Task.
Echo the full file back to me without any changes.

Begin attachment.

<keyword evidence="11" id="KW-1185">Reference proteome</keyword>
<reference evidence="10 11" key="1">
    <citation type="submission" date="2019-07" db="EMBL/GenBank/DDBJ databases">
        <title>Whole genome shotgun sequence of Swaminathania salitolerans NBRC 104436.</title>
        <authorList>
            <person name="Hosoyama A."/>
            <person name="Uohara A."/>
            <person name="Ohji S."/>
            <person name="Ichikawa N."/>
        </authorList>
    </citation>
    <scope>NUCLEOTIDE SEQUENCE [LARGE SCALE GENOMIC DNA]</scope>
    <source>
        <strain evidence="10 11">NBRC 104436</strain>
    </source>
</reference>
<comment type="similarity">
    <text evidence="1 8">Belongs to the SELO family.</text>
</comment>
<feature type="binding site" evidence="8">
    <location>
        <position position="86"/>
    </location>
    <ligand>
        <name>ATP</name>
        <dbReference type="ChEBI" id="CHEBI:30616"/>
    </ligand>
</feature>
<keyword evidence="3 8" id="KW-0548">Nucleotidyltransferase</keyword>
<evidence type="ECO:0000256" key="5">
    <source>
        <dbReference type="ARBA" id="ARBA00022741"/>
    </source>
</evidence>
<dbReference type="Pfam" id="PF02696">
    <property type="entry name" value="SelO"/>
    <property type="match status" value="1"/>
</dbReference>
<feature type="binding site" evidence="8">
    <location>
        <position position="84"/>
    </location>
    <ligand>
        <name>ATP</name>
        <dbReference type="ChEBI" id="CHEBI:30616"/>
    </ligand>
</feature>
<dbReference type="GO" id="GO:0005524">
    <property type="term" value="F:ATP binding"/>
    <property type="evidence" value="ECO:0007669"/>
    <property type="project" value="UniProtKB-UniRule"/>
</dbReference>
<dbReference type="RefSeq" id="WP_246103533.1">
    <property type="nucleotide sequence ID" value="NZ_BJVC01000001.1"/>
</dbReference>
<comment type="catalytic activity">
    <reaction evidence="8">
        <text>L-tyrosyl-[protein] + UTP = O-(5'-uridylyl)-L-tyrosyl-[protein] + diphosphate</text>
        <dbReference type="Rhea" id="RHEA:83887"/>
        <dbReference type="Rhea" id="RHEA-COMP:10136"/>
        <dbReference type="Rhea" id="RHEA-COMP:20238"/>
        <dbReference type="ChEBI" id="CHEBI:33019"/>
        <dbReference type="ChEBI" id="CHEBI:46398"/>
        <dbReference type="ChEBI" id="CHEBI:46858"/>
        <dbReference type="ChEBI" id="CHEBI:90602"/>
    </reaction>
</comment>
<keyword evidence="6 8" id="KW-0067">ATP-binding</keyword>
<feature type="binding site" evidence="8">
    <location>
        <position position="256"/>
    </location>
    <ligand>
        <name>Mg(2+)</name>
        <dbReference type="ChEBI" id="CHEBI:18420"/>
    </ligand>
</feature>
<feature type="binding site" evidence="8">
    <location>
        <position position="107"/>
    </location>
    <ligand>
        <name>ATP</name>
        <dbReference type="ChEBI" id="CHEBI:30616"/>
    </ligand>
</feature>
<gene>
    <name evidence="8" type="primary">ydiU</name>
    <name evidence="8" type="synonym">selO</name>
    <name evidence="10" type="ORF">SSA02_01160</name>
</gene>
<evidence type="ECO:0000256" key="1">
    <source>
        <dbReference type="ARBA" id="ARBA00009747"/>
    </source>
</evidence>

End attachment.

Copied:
<keyword evidence="11" id="KW-1185">Reference proteome</keyword>
<reference evidence="10 11" key="1">
    <citation type="submission" date="2019-07" db="EMBL/GenBank/DDBJ databases">
        <title>Whole genome shotgun sequence of Swaminathania salitolerans NBRC 104436.</title>
        <authorList>
            <person name="Hosoyama A."/>
            <person name="Uohara A."/>
            <person name="Ohji S."/>
            <person name="Ichikawa N."/>
        </authorList>
    </citation>
    <scope>NUCLEOTIDE SEQUENCE [LARGE SCALE GENOMIC DNA]</scope>
    <source>
        <strain evidence="10 11">NBRC 104436</strain>
    </source>
</reference>
<comment type="similarity">
    <text evidence="1 8">Belongs to the SELO family.</text>
</comment>
<feature type="binding site" evidence="8">
    <location>
        <position position="86"/>
    </location>
    <ligand>
        <name>ATP</name>
        <dbReference type="ChEBI" id="CHEBI:30616"/>
    </ligand>
</feature>
<keyword evidence="3 8" id="KW-0548">Nucleotidyltransferase</keyword>
<evidence type="ECO:0000256" key="5">
    <source>
        <dbReference type="ARBA" id="ARBA00022741"/>
    </source>
</evidence>
<dbReference type="Pfam" id="PF02696">
    <property type="entry name" value="SelO"/>
    <property type="match status" value="1"/>
</dbReference>
<feature type="binding site" evidence="8">
    <location>
        <position position="84"/>
    </location>
    <ligand>
        <name>ATP</name>
        <dbReference type="ChEBI" id="CHEBI:30616"/>
    </ligand>
</feature>
<dbReference type="GO" id="GO:0005524">
    <property type="term" value="F:ATP binding"/>
    <property type="evidence" value="ECO:0007669"/>
    <property type="project" value="UniProtKB-UniRule"/>
</dbReference>
<dbReference type="RefSeq" id="WP_246103533.1">
    <property type="nucleotide sequence ID" value="NZ_BJVC01000001.1"/>
</dbReference>
<comment type="catalytic activity">
    <reaction evidence="8">
        <text>L-tyrosyl-[protein] + UTP = O-(5'-uridylyl)-L-tyrosyl-[protein] + diphosphate</text>
        <dbReference type="Rhea" id="RHEA:83887"/>
        <dbReference type="Rhea" id="RHEA-COMP:10136"/>
        <dbReference type="Rhea" id="RHEA-COMP:20238"/>
        <dbReference type="ChEBI" id="CHEBI:33019"/>
        <dbReference type="ChEBI" id="CHEBI:46398"/>
        <dbReference type="ChEBI" id="CHEBI:46858"/>
        <dbReference type="ChEBI" id="CHEBI:90602"/>
    </reaction>
</comment>
<keyword evidence="6 8" id="KW-0067">ATP-binding</keyword>
<feature type="binding site" evidence="8">
    <location>
        <position position="256"/>
    </location>
    <ligand>
        <name>Mg(2+)</name>
        <dbReference type="ChEBI" id="CHEBI:18420"/>
    </ligand>
</feature>
<feature type="binding site" evidence="8">
    <location>
        <position position="107"/>
    </location>
    <ligand>
        <name>ATP</name>
        <dbReference type="ChEBI" id="CHEBI:30616"/>
    </ligand>
</feature>
<gene>
    <name evidence="8" type="primary">ydiU</name>
    <name evidence="8" type="synonym">selO</name>
    <name evidence="10" type="ORF">SSA02_01160</name>
</gene>
<evidence type="ECO:0000256" key="1">
    <source>
        <dbReference type="ARBA" id="ARBA00009747"/>
    </source>
</evidence>